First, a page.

Havel relief over US elections
President Vaclav Havel has said that the resolution of the battle for the United States presidency is a sign of the country's ability to resolve difficult situations in a democratic and constitutional way. At the same time Mr Havel summed up the Czech Republic's cooperation with the outgoing regime as excellent, adding that without Mr Clinton the country would not have joined NATO. However, some Czech politicians and observers have expressed concern over the US Supreme Court's decision. Former Czechoslovak Foreign Minister, Jiri Dienstbier, said that Mr Bush's authority will be seriously undermined, if it emerges later that Mr Gore won the most votes in Florida.
There have been mixed reactions in both countries to an agreement reached between the Czech Republic and Austria on the future of the controversial Temelin nuclear power station. Under the agreement the Czech Republic acknowledges Austrian fears over the plant's safety, and has agreed to produce a new, detailed environmental impact study under the supervision of the European Commission. The plant's press spokesman said he had no objections to the study, and a spokesman for the European Commission said the deal was good news for the Czech Republic in its progress towards EU membership. In a gesture of support for the deal the EU enlargement Commissioner Gunter Verheugen made it clear that the Union would no longer stand by if there were further blockades by environmentalists of the Czech-Austrian border. Austria's opposition Social Democrats condemned the agreement, saying that the study made no sense as long as the plant remained in trial operation, a view shared by the environmental pressure group Greenpeace. By contrast a senior member of the opposition Civic Democrats in the Czech Republic said that the deal was too great a compromise by the Czech side. Mirek Topolanek said that Prime Minister Zeman had not even wrested a promise from the Austrians that there would be no further road blocks on the two countries' border.
In reaction to economic figures for the third quarter of this year, the Finance Minister Pavel Mertlik has said he predicts GDP growth to reach over two-and-a-half percent for the year as a whole. He added that he was confident that growth would continue to accelerate next year, but that a sharp rise in consumer imports did pose a potential threat.
The Czech President Vaclav Havel has said that he greatly respects the democratic opposition forces in Belarus for their strength of vision in agreeing to put forward a common candidate for the country's forthcoming Presidential elections. During a meeting with members of the Belarussian opposition in Prague Mr Havel said that he hoped for a Europe free of authoritarian regimes. The President's spokesman said Mr Havel had held the meeting to remind the public of the extent to which human rights are under threat in Belarus. The head of the Belarussian Social Democrats, Stansilav Suskievic, said that Mr Havel was a man he greatly respected, whose opinions came close to those of the Belarussian opposition.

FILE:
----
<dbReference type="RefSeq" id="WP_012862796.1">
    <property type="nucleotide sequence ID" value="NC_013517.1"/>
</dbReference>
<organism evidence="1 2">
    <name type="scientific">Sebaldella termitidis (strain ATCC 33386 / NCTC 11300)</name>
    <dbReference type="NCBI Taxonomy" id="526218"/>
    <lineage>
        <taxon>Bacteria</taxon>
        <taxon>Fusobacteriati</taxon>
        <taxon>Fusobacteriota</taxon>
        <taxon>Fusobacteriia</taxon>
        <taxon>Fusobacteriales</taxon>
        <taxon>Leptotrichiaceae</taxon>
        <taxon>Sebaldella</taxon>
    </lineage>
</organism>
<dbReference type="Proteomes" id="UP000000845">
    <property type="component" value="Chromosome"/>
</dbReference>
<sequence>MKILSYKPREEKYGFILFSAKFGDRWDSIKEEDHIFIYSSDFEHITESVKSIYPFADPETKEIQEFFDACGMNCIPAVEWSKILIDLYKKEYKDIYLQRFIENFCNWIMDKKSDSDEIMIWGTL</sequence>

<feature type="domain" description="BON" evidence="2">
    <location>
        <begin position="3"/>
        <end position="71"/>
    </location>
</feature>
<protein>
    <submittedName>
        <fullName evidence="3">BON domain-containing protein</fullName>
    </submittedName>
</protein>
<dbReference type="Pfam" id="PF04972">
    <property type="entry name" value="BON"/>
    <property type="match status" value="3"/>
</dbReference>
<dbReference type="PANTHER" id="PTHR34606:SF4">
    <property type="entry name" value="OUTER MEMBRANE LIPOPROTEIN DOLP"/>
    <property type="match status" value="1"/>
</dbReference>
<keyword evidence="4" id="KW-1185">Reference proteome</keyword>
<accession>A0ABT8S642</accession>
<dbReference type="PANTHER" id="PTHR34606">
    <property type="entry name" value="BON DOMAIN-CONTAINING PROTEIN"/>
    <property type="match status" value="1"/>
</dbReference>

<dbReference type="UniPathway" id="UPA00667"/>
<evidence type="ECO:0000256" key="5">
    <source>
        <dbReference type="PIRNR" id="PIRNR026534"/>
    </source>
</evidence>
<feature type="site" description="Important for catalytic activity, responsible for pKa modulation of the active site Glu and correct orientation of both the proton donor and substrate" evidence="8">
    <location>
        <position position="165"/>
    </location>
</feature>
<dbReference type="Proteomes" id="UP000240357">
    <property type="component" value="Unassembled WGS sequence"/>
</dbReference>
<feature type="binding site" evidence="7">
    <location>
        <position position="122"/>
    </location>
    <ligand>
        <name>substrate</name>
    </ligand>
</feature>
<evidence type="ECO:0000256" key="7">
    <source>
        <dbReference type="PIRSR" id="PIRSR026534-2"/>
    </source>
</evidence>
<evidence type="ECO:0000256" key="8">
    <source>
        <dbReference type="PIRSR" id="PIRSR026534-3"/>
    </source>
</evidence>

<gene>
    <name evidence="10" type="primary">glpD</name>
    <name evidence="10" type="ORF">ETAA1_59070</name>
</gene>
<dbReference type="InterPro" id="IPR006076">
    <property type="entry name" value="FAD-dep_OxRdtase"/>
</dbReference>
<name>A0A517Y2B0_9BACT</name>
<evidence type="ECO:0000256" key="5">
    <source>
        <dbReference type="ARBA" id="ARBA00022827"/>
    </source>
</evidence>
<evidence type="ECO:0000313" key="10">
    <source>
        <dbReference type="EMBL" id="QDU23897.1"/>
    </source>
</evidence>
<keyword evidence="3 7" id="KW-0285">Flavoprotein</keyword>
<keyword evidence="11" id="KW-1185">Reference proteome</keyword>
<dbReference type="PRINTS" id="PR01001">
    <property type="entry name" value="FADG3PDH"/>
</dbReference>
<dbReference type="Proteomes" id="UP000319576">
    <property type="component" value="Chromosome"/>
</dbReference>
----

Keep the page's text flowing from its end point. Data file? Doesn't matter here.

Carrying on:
The Finance Minister Pavel Mertlik has signed a agreement with the head of the EU delegation in Prague, Ramiro Cibrian, under which the Czech Republic will receive up to 70 million Euros annually, to help develop the transport and ecological infrastructure. Five projects are to be launched next year, which involve the modernisation of some local railway lines, the building of a bypass in the north-eastern town of Frydek Mistek and the renewal of crumbling sewers in the cities of Brno and Ostrava.
The head of the Czech Parliament's Defence Committee, Petr Necas, has said that he welcomes the establishment of a European Union rapid reaction force, but he added that the force should not act at the expense of NATO. Talking after a meeting with the Belgian Defence Minister, Andre Flahaut, he added that the Czech Republic would only consider taking part in a European military force if it could be involved in the decision-making process from the very start. The head of the Czech Senate's Foreign Affairs Committee, Michael Zantovsky, reinforced this message, saying that he hoped the EU would bring the Czech Republic on board even before the country joins the Union.
The new Governor of the Czech National Bank, Zdenek Tuma, has failed to reach an agreement with the Chairman of Parliament, Vaclav Klaus, over how in future the bank will communicate with other state organs, including Parliament. After a meeting on Wednesday Mr Klaus said that the new Governor seemed more willing to communicate than his predecessor, Josef Tosovsky, but that a communications gulf remained between them. Mr Klaus is currently engaged in an angry row with President Havel, who appointed Governor Tuma without consulting either Mr Klaus or the Prime Minister, Milos Zeman.
With Sweden to take up the European Union presidency at the beginning of January, the country's Ambassador in Brussels, Gunnar Lund, has said that the Nice Treaty will speed up negotiations with applicant countries significantly. In an interview for the CTK news agency he hinted that accession talks with some of the most advanced candidates could be complete in time for the EU summit in June next year, marking the end of the Swedish presidency.
And finally, a brief look at the weather. It will be cloudy with showers, falling as snow in the mountains. Temperatures here in Prague will rise to around 8 degrees Celsius. And we can expect colder weather by the weekend with temperatures between 1 and 5 degrees.
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